Thinke then of this ye flattering Pſeudoli of the Papall Myter, and ye Paraſiticall Sycophants of the two Houſes at Weſtminſter; you that would have the Regall Scepter ſtoop to the Popes Myter or Parliaments Mace; you that e­very way both by your pen and your prate labour to diſpa­rage the Sacred perſons of Kings, diminiſh their Regall Rights, and encroach upon their Prerogatives, ſubſtituting all to a Papall Supremacy, or a Parliament Priviledge, and make all good by armes, not arts, by blood, not the Bible; ye Machiavells of the Conclave and worſe of the cloſe Committee; learn of God himſelfe; with what Honourable Titles and High Prerogatives in his Sacred word Kings ſtand poſſeſſed: there they are calledllPſ. 82.6. Gods, and Children of the moſt High, themm1 Chr. 4.18. Lords Anointed, the AngelsnnS••1.20. of God, theooS••2.17. Light of Iſraelpp〈◊〉. 3.1. ſitting in Gods Throne,qqRm. 1. , 4. the Higher Powers, the Miniſters of God,rr••k2.25. the Kings of N­tions that beare rule; every where with variety of ſuch high and ſtately Titles, great Prerogatives, commanding everyſſRom. 13.1. Soule to be ſubject to them, that he who ſhould go about to empaire their honour, muſt firſt infringe the Book of God.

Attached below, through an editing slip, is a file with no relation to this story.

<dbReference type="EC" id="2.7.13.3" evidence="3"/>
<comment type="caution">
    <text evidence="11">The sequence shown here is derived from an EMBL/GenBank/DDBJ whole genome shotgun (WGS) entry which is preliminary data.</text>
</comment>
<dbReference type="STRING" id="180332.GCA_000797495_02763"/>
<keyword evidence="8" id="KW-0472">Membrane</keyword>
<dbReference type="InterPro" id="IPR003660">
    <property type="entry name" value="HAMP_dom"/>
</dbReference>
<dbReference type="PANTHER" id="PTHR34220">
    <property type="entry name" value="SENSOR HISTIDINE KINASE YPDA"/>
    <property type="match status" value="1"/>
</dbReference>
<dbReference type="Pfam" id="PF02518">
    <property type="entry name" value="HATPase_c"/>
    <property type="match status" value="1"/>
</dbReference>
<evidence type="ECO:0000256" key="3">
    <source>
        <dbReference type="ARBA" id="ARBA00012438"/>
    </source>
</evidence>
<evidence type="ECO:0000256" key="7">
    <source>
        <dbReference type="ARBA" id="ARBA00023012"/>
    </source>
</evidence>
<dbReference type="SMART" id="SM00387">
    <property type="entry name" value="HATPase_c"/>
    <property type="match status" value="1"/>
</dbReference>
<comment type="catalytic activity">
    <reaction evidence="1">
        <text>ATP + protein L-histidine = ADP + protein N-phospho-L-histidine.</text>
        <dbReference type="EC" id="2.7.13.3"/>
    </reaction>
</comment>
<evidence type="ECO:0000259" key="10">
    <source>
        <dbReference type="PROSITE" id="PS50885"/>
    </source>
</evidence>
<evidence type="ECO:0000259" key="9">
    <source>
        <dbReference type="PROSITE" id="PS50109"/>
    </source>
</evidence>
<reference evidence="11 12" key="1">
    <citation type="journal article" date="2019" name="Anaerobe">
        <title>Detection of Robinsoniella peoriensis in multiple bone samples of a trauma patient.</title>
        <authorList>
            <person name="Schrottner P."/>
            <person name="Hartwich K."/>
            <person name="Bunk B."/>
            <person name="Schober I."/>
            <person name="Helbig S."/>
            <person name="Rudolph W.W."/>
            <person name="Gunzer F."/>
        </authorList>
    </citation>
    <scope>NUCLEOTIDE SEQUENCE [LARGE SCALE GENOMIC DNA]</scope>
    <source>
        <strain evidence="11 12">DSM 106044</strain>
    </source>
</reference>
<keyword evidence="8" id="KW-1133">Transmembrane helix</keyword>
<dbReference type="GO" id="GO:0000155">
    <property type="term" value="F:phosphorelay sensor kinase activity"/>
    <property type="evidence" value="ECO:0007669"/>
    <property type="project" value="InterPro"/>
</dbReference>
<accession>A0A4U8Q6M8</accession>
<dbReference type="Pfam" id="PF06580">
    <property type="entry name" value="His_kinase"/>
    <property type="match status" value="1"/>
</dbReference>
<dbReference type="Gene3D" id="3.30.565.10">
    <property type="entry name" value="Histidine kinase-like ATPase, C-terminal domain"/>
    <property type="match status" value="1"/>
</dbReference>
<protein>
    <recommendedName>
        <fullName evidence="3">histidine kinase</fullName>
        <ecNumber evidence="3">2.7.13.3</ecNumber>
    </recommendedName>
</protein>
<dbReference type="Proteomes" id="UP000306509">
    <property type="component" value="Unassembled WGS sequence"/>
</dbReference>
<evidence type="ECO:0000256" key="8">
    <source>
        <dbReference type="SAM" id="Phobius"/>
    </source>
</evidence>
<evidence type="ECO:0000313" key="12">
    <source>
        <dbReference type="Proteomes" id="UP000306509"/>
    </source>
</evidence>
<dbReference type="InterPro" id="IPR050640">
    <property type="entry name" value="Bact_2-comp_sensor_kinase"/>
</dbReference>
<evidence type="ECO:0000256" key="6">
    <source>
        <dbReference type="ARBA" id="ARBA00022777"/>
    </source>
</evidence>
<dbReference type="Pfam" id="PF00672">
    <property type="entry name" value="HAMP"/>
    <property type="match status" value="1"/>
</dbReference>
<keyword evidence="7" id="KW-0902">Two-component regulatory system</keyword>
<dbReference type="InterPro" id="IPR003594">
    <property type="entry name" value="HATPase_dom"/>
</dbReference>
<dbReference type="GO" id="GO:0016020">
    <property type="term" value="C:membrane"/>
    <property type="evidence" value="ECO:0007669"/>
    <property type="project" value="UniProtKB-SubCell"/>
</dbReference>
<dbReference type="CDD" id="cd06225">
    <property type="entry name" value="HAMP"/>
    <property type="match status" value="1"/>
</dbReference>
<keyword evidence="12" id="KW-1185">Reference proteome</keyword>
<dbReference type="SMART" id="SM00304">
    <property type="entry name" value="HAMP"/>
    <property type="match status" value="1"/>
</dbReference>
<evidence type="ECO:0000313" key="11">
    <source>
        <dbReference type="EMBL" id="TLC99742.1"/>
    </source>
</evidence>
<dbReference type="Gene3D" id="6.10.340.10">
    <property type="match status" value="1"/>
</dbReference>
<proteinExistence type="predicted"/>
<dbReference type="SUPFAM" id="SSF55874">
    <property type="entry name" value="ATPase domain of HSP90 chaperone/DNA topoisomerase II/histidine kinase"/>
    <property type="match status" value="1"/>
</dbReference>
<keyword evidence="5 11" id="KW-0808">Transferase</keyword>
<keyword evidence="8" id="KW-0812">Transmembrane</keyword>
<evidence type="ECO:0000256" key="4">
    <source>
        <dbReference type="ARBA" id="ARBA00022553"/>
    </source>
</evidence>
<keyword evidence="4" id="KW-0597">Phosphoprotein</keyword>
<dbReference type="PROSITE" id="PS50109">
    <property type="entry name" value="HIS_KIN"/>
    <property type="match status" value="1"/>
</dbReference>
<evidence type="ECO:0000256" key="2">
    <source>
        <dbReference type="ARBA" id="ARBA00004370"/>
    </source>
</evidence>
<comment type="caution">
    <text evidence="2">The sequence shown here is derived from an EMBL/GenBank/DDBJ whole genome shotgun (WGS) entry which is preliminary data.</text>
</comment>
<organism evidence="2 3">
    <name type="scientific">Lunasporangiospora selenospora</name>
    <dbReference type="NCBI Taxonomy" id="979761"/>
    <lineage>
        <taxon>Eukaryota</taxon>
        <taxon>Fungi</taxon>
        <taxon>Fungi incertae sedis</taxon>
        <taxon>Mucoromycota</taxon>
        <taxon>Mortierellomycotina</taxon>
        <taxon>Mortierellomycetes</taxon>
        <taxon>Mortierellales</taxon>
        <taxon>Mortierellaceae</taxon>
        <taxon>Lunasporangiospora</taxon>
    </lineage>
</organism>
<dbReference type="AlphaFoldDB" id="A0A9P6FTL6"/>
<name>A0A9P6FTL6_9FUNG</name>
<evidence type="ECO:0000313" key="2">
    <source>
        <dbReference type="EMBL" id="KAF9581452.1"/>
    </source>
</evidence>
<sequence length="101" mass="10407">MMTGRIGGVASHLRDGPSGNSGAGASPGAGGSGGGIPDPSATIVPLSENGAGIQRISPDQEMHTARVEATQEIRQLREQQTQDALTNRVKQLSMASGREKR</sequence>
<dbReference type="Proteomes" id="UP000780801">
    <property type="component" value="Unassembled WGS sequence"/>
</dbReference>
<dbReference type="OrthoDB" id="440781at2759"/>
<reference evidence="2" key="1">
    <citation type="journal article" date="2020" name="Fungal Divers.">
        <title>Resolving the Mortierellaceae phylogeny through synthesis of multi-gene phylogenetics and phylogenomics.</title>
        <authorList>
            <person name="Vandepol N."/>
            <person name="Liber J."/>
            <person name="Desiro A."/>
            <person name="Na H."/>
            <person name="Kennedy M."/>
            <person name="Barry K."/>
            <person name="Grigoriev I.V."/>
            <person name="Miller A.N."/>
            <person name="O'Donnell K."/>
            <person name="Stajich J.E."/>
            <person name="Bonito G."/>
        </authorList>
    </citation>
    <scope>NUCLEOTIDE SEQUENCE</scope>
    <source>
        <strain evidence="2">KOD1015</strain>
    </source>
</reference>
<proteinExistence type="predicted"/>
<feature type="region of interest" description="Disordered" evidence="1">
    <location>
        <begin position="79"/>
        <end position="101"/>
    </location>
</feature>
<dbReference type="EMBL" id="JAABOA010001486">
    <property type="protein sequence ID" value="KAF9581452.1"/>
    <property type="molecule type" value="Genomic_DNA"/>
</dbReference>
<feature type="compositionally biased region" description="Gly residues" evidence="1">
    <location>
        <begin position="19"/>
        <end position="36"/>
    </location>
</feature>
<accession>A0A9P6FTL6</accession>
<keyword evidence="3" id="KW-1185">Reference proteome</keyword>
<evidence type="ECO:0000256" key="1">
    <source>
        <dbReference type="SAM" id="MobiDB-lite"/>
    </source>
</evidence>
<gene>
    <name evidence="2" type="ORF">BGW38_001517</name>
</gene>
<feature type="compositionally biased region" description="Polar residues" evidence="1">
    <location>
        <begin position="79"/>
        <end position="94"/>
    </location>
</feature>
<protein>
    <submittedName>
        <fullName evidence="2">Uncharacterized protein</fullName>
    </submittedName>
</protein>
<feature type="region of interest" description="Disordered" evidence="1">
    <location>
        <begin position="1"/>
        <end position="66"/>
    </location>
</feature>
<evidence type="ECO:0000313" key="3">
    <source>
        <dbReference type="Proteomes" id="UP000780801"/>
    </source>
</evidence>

Vnworthy is that Creature to breath the Ayre, which denies honour to the breathing Image of God, his anointed Soveraigne; or with unreverent Action, or Elocution, en­terprize36 to debaſe their Soveraignety: Such tongues are worthy with Dives to be tormented, or with Progne to be cut out, or w th Nicaenors to be divided in crummes for Birds that will not honour with tongues, and reverence with hearts their anointed and appointed Kings, the earth­ly Pictures of the King of Kings. And not to travel ſo far as forraigne climates to teach them (to honour Kings) let our ſpeech be bounded within the circumference of his High­neſſe Countries. People (above all other Nations) bound to honour and obey our gracious Soveraigne. We are bleſt with a King of incomparable vertues, Rex natus & ad regna natus, deſcended of bloud royall:ttEccleſ. 10.17. A bleſſedneſſe to a K ngdome, when a King is the Sonne of Nobles, and much more of noble vertues, A truſty defender of the true faith, by pen, pike, and priſon, ready to defend Religion againſt both ſuperſtition, and this Ages prophaneneſſe.